Protests in several cities were called by the Open Russia movement founded by arch-Putin foe and former oil magnate Mikhail Khodorkovsky.
They were held under the slogan “We’re sick of him” — a reference to Putin.
About 200 people gathered in central Saint Petersburg for an unauthorised demonstration, an AFP journalist witnessed, and OVD-Info, which monitors detentions of political activists, said more than 110 protesters were hauled away by riot police.
“Police officers ended the actions… of 100 people who continued to trouble the public order,” the Saint Petersburg police said, without confirming if they had been arrested.
“Putin is an usurper. He has to finally go. We’re sick of him,” said one of the protesters, 35-year-old Anton Danilov.
“Everything is bad. Education, health — everything has been destroyed. I want changes,” said Galina Abramova, 57.
A similarly sized protest in Moscow remained peaceful as activists gathered at the offices of Putin’s administration and handed in petitions against his expected candidacy in 2018.
“I don’t want Putin to stand in the next elections,” said Anna Bazarova, a 16-year-old student queuing up to hand in her petition.
“Our main problem is that we can’t change those in power,” she said.
She added that many of her friends had opted not to attend, fearing detention by the police.
Riot police stood guard as officers used loudspeakers to warn protesters: “Citizens, your action has not been agreed by the authorities.”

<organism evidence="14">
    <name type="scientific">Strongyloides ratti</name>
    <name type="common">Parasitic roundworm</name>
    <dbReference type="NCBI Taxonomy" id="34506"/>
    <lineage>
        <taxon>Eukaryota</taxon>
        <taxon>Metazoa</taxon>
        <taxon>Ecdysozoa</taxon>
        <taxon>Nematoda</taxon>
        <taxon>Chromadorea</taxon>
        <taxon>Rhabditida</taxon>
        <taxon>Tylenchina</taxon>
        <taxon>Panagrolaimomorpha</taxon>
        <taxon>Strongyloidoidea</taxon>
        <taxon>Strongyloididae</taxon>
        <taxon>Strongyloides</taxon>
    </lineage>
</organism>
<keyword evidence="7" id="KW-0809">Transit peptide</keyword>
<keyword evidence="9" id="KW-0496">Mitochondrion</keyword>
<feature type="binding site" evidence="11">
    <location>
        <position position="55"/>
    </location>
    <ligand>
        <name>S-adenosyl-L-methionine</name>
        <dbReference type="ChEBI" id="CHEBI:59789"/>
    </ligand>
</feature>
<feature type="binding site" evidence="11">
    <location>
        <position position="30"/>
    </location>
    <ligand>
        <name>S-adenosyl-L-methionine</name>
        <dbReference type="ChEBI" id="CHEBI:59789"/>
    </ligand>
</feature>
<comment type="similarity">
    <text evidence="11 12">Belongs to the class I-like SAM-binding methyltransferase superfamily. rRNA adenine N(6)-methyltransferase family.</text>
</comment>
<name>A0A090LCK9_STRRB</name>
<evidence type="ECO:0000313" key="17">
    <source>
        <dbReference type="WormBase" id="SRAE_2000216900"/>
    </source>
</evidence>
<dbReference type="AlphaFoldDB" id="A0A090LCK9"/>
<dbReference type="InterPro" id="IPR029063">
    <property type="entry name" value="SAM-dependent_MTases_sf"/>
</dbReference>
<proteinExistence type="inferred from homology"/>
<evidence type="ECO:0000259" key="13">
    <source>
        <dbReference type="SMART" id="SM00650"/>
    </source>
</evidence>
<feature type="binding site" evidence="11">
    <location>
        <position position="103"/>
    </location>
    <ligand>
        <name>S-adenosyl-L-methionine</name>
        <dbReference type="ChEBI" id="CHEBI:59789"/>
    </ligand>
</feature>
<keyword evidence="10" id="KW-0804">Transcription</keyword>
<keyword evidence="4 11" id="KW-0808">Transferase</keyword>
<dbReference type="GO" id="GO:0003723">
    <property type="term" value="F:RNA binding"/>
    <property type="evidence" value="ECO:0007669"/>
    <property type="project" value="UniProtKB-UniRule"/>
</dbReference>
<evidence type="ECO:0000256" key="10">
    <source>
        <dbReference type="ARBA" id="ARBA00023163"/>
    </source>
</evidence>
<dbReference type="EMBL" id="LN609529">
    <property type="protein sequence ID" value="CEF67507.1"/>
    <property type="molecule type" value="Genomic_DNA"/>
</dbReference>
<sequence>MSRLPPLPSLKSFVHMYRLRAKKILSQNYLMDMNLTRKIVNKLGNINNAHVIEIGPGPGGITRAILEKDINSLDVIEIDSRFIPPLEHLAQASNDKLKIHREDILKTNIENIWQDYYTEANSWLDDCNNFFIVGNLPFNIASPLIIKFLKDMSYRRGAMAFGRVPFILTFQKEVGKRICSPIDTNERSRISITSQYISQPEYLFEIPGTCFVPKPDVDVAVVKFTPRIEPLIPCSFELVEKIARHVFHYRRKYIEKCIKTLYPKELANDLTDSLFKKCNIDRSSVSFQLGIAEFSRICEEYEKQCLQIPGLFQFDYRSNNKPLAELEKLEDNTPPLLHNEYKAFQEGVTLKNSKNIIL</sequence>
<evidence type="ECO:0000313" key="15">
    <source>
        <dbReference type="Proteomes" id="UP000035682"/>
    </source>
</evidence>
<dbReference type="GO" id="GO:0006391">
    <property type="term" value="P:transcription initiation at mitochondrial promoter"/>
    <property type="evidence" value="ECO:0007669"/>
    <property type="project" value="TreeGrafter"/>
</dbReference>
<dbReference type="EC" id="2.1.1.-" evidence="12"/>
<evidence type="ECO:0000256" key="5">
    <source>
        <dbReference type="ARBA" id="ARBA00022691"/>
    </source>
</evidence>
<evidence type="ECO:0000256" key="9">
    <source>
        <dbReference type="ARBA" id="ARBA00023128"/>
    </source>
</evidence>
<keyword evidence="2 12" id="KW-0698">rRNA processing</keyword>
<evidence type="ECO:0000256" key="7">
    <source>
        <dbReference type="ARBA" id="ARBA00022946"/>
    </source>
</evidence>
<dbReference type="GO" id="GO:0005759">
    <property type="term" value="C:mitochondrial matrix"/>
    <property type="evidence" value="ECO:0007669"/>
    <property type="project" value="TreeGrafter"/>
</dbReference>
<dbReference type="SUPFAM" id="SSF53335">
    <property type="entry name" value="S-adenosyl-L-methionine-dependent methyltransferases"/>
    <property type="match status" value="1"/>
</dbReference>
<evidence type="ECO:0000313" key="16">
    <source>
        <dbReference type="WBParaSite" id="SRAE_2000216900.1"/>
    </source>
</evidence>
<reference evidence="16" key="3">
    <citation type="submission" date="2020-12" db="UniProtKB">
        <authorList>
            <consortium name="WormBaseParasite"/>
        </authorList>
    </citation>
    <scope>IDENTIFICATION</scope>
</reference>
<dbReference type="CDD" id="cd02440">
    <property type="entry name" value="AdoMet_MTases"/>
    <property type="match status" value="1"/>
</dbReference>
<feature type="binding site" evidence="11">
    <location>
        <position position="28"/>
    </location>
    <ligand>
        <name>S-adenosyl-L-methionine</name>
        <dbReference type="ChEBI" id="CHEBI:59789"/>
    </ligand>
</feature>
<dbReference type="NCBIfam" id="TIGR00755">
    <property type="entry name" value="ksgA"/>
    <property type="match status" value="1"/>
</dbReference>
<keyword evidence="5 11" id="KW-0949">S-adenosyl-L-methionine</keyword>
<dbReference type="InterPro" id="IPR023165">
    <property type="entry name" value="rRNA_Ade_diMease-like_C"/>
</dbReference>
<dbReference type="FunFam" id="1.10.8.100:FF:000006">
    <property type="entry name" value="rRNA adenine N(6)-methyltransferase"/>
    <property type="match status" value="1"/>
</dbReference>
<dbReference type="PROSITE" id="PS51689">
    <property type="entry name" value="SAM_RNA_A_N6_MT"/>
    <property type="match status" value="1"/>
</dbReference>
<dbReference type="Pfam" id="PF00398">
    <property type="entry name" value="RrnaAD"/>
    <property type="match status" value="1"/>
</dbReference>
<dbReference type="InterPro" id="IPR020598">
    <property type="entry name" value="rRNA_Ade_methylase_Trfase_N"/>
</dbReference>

One of the organisers, Yakov Yermakov, handed out forms for people to fill out with complaints to Putin.
“Our president has already been in power 17 years. We think that’s too long. Our country isn’t developing,” he said.
Will Putin run?
Putin has not tipped his hand on whether he will seek a fourth term as president in the election scheduled for March 2018.
The protests came after opposition leader Alexei Navalny organised the largest unauthorised rally of recent years in Moscow on March 26. Police detained around 1,000 people, including Navalny.
Navalny has announced his plan to stand for president in 2018 and has galvanised the splintered opposition movement with a powerful online campaign including videos exposing corrupt officials. He has called for another protest on June 12.
On Thursday, Navalny was briefly hospitalised after an assailant threw green dye in his eye, causing a chemical burn which he said had damaged his cornea.
He had already been hit with green dye in a similar attack last month.
Khodorkovsky, the main figurehead of Saturday’s protests, remains a controversial figure in Russia. The former oligarch and founder of the Yukos oil company spent a decade in prison and now lives in Britain.
His Open Russia movement has been targeted by the authorities recently with police raiding its Moscow offices this week, with the organisation saying the officers seized equipment and about 100,000 flyers for Saturday’s protests.
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